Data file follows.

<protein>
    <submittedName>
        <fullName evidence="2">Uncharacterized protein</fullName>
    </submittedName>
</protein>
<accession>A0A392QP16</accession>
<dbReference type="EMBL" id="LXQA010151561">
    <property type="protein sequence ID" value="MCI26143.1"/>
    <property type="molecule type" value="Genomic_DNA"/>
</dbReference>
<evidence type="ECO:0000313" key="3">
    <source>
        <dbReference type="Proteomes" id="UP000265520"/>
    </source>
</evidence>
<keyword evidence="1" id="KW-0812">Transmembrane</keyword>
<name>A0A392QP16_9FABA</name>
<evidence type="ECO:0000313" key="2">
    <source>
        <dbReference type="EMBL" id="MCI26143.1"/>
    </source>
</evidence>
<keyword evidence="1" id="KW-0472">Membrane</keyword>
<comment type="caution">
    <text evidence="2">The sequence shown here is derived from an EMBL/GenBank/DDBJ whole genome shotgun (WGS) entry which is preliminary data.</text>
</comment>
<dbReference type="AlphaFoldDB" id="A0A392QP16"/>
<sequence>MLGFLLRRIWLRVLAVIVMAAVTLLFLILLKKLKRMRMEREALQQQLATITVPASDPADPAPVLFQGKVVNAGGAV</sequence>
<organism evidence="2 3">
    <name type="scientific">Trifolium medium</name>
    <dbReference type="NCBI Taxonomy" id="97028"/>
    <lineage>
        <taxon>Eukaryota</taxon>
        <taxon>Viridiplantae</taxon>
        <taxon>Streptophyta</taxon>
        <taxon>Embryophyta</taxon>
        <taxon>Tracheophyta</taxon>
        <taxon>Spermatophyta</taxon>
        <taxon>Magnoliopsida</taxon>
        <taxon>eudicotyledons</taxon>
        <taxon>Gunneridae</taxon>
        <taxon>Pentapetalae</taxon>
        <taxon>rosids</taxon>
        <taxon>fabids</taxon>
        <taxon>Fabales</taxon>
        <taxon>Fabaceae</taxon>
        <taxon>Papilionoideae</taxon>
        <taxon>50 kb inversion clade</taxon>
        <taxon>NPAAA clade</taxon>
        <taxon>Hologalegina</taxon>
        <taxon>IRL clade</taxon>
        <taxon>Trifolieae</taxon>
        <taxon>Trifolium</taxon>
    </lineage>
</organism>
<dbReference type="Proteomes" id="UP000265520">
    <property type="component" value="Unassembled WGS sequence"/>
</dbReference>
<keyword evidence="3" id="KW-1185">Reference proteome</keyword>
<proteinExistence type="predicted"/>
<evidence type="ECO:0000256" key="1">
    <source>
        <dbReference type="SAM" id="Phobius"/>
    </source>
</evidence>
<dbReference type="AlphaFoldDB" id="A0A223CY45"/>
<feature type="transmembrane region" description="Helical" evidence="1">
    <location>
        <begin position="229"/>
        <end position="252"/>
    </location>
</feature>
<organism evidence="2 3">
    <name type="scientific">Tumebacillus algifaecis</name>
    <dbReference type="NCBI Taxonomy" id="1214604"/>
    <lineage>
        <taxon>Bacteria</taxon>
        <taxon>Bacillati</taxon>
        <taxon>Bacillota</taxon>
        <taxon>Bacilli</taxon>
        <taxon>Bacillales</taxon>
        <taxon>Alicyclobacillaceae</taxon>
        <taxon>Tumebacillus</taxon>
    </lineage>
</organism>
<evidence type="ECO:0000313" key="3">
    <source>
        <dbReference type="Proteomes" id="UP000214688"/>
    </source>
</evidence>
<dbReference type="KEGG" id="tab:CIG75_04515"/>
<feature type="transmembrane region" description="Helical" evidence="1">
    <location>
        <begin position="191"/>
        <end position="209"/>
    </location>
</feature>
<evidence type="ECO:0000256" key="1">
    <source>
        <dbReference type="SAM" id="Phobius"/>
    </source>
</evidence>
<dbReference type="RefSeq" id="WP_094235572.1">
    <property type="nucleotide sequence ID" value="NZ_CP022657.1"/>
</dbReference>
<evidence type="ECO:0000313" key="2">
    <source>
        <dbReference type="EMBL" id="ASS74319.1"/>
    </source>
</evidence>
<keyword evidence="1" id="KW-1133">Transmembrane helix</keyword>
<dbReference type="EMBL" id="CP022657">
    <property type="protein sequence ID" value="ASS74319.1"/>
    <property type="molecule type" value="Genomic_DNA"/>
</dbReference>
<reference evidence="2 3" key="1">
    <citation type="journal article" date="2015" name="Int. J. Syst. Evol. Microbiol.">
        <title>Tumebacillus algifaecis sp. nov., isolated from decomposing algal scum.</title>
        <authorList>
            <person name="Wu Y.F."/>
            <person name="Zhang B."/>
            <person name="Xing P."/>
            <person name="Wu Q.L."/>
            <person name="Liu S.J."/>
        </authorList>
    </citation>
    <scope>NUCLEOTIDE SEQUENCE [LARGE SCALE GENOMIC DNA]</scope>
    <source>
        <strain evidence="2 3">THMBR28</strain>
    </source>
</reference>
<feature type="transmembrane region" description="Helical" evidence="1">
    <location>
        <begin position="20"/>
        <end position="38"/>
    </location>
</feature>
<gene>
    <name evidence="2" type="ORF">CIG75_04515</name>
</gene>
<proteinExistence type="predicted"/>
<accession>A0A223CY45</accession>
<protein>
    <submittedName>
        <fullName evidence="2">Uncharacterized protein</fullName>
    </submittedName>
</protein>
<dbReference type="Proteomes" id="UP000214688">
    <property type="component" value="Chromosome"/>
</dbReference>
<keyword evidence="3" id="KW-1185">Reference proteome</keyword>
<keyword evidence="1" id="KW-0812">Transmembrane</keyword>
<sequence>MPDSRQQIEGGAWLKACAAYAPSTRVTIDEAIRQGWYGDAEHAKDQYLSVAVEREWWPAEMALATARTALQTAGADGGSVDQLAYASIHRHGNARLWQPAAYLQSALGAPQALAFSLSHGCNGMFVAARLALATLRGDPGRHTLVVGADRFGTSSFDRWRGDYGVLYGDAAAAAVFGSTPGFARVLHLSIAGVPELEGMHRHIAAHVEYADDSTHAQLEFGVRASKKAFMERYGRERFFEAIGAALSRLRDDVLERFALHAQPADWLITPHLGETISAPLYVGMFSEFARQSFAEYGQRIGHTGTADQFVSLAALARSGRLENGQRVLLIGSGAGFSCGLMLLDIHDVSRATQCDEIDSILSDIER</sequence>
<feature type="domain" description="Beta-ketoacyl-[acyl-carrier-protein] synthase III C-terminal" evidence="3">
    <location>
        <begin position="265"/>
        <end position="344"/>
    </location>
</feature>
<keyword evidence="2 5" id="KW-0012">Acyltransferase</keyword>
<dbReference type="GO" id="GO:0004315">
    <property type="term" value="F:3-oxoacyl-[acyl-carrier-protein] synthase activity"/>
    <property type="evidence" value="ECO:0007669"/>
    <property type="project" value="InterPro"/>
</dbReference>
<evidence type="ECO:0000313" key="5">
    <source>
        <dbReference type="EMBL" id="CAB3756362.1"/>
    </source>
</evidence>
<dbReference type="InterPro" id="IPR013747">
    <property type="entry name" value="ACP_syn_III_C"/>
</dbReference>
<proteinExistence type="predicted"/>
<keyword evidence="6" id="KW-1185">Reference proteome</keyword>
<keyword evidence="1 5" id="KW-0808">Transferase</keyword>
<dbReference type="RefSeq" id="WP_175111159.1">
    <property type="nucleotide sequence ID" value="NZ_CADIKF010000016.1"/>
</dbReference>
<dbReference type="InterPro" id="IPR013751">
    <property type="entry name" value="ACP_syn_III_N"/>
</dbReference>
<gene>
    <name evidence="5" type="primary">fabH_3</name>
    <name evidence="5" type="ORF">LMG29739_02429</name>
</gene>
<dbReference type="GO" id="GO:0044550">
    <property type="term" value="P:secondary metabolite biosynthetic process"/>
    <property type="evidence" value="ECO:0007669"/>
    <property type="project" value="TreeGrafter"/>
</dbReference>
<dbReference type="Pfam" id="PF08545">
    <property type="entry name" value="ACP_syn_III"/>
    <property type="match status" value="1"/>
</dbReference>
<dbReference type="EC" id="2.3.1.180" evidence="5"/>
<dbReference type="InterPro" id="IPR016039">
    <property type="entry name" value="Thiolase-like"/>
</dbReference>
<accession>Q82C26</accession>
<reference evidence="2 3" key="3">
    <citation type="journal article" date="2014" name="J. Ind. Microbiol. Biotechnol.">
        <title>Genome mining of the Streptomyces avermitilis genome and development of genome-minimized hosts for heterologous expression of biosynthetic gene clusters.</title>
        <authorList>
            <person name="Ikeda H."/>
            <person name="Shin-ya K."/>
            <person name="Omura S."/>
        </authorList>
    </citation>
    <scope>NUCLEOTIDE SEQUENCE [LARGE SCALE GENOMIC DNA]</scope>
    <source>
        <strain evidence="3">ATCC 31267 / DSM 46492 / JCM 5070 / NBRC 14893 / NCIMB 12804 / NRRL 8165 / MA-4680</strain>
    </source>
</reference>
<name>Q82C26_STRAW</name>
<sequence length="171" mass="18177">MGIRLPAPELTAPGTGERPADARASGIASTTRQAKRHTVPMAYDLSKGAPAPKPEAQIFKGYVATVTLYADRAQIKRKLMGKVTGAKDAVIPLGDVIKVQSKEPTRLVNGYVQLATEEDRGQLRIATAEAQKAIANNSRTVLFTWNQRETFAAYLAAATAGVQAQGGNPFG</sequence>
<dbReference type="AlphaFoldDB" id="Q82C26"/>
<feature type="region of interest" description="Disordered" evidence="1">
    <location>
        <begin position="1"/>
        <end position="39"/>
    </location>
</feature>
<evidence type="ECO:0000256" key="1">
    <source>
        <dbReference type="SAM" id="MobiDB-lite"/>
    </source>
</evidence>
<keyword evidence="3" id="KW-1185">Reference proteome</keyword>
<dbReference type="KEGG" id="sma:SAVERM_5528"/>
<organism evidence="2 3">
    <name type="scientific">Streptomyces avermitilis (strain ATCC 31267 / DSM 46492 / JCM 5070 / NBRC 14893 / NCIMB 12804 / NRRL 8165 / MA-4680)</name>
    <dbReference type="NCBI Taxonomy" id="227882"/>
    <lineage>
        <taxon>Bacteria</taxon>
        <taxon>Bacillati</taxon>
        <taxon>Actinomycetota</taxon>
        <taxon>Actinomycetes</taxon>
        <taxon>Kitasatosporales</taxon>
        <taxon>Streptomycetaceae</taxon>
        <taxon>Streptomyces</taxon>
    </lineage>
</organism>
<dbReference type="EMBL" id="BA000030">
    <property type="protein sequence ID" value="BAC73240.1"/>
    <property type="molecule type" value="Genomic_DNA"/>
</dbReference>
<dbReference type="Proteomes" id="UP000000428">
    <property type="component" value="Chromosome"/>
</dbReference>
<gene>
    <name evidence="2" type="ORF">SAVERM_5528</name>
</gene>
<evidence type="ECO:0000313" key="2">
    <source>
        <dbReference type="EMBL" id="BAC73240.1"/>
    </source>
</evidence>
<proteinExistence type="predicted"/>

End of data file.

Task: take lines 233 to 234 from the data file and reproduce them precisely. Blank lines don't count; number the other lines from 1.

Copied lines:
    <dbReference type="NCBI Taxonomy" id="227882"/>
    <lineage>